For anyone who’s ever seen Walker’s Brian Thomas play football or basketball, the fact that he’s a special talent isn’t up for debate.
So his ascension to the No. 1 receiver prospect in the state in Top247 rankings released Wednesday by 247Sports shouldn’t be a surprise either.
“I think the thing that’s tough is always it seems like there’s some good receivers in the state, but I think this is particularly a very strong year, so that’s probably hard to do to rank as many good players as there are, but I certainly feel like Brian is the best guy,” Walker football coach Chad Mahaffey said. “For us, he’s just been tremendous and has a great potential. We’re really looking forward to seeing him his senior year and continue to develop as a complete player.”
As a junior, Thomas was the co-Offensive MVP on the District 4-5A All-District team and the All-Livingston Parish Offensive MVP after logging a career-high 75 catches for 1,272 yards and 17 touchdowns, while also helping the Wildcats in the return game and on defense.
“He’s got a great combination of physicalness and explosiveness, but also the skill to go with it, and I think that’s what makes him a really unique player,” Mahaffey said.
But that’s not all. Thomas is also a top prospect in basketball, much like his former teammate Jalen Cook, who signed with LSU to continue his basketball career.
Thomas was a first-team All-Parish selection in basketball as well as the parish’s Defensive Player of the Year, averaging 17.1 points, 7.7 rebounds and 2.6 steals per game.
“He just has all the tools,” Walker boys basketball coach Anthony Schrio said of Thomas. “He’s just a freakish athlete, and he’s got skill to go along with it. He’s got skill in both sports -- in football and basketball.”
Schiro said a measure of the attention Thomas has gained was on display during basketball season when football coaches from Georgia, Alabama and LSU came to watch him play during basketball season.
“You’ve got your top teams in the country coming to watch him play basketball, and these are football guys coming to watch him play basketball … just a phenomenal athlete in both sports,” Schiro said. “It’s a rare thing. I think I said this when both Jalen and Brian came on campus Jalen’s sophomore year and Brian’s freshman year. I said it’s so rare to get a kid at the caliber of either one of them in your career as a coach, much less two, and to have them at the same time was just a phenomenal thing for us.”
Mahaffey echoed that sentiment.
“It means we’re fortunate,” Mahaffey said. “Every coach, every program, would love to have any kid that’s being able to be recruited. And to have two programs with the same kid that he’s good enough to be able to play at the next level obviously says a lot about him, and I’m sure Coach Schiro feels the same. We just want to help him continue to develop as a player and person, and (I’m) looking forward to one last year getting to work with him.”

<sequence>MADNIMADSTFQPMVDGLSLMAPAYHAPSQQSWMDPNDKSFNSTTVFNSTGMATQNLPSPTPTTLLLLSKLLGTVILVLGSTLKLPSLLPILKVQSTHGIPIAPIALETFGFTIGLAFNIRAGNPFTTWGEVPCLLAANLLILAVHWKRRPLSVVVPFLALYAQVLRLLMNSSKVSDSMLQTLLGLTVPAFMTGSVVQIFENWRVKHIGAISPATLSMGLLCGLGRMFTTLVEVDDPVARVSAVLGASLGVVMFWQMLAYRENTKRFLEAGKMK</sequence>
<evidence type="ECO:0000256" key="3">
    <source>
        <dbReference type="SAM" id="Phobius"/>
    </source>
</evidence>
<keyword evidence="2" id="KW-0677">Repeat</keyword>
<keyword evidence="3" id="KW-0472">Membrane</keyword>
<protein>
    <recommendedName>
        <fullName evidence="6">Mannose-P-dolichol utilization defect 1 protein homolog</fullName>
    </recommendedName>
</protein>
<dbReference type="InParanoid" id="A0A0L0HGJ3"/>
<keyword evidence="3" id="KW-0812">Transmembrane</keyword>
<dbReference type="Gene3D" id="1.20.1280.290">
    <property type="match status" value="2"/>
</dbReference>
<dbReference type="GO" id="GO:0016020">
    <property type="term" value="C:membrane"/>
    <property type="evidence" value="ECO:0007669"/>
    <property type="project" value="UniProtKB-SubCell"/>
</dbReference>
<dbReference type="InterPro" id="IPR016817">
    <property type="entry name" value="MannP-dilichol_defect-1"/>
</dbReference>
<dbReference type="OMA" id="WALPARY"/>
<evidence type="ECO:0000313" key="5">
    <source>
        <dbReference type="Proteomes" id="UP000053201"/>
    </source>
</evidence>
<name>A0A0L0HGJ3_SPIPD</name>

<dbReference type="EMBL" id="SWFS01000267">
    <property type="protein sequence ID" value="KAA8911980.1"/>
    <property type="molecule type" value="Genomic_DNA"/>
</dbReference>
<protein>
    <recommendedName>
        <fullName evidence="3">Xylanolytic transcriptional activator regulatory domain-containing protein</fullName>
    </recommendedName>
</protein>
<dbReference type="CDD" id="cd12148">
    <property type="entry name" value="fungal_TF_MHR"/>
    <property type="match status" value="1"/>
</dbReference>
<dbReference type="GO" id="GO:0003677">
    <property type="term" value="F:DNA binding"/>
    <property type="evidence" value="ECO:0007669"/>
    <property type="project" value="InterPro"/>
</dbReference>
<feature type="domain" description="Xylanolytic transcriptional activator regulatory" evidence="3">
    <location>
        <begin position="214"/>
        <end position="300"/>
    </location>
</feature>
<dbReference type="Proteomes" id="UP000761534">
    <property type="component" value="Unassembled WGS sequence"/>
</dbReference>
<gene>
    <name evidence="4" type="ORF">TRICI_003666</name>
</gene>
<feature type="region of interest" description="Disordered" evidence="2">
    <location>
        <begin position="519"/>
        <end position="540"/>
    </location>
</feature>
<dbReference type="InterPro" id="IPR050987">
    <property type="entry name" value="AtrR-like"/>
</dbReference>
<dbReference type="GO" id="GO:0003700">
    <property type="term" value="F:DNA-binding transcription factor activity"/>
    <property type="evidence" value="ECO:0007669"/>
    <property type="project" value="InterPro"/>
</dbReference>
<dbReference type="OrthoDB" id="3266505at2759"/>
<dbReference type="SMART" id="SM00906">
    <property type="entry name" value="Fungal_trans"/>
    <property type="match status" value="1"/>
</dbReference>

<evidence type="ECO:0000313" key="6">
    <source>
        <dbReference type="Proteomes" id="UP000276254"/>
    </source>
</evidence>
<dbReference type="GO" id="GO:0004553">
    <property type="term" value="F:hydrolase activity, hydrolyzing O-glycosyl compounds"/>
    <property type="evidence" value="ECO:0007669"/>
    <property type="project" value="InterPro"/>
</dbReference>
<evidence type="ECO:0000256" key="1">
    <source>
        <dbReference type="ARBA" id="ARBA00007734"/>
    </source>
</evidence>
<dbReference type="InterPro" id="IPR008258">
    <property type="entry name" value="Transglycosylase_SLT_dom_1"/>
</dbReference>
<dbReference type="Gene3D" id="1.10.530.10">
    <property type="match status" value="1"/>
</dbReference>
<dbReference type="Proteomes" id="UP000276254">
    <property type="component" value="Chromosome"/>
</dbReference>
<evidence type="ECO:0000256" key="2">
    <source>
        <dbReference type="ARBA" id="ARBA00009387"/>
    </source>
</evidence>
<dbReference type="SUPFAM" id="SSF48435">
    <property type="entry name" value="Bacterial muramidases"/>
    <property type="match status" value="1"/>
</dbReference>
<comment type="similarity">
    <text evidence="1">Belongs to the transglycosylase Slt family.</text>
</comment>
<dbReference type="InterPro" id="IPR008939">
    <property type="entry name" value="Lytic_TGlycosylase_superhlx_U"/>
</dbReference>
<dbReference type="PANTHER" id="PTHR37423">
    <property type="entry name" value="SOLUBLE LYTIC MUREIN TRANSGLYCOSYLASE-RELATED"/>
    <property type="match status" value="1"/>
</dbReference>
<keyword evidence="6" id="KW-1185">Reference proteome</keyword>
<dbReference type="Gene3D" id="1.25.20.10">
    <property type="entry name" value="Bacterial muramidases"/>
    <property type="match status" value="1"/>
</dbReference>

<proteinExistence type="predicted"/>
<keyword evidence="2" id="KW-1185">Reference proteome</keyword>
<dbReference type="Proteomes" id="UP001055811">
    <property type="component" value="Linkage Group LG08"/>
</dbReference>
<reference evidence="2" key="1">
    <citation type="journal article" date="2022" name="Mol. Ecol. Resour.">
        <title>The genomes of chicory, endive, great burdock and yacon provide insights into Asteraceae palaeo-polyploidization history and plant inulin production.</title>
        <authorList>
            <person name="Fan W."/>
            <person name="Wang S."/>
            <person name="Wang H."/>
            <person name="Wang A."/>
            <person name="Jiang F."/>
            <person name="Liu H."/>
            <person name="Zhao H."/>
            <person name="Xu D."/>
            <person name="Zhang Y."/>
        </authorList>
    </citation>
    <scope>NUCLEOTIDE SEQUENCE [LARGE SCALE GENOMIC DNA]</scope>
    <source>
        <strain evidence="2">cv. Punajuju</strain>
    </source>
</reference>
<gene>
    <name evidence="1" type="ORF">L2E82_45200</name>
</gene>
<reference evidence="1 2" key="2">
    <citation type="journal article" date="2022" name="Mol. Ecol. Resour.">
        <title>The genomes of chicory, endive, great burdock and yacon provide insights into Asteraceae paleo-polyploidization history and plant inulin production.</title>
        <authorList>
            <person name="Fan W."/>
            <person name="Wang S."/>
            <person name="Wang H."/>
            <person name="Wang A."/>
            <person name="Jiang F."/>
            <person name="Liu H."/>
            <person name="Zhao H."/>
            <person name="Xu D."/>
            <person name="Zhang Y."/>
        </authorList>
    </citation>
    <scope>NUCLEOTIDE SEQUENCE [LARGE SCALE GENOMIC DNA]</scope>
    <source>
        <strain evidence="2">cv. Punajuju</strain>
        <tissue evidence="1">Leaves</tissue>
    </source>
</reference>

With options in front of him, Thomas will likely have to make a decision whether to stick with football or basketball, something Schiro is very aware of after Cook gave up football his senior year to focus solely on basketball. Schiro also knows Thomas could opt to focus solely on football.
“I can understand that. Do I want him to do that? Absolutely not. I want him to play,” Schiro said with a chuckle. “I’m going to support the young man either way he goes. I understand his decision. I’m proud to have been his coach so far. I want another good year with him, and we’ll see what the future holds for him.”
“When you say you have to make a decision, that’s a good problem to have in his case. Does he want to play basketball? Does he want to play football? As a young man, that’s a decision he’ll make,” Schiro continued, noting Thomas has gotten attention from Texas A&M and Florida in basketball. “Whatever he decides to do, everybody’s going to support him. I’m so proud of him already for the things he’s accomplished for us. It’s an amazing thing to watch a guy like that mature through high school and to see attention he’s getting and be able to handle it in not just one sport, but two. And when you say attention, it’s not like he’s getting recruited by small schools.”
That won’t be the only decision Thomas faces, Schiro said.
“Even if he decides which sport he wants to play, he’s going to have a decision to make of which school he wants to go to,” Schrio said. “I’m going to support whatever he does because he’s a good young man and just a great athlete. The decision-making process comes with the territory, I guess, when you’re that gifted.”
Schiro said having gone through the same experience with Cook last season helped prepare him for Thomas’ recruitment process.
“If I learned anything, it’s that those young men just need the support that you can give them with the best advice,” Schiro said. “You want to guide them with the best advice you can give them, but ultimately you understand that it’s their decision.”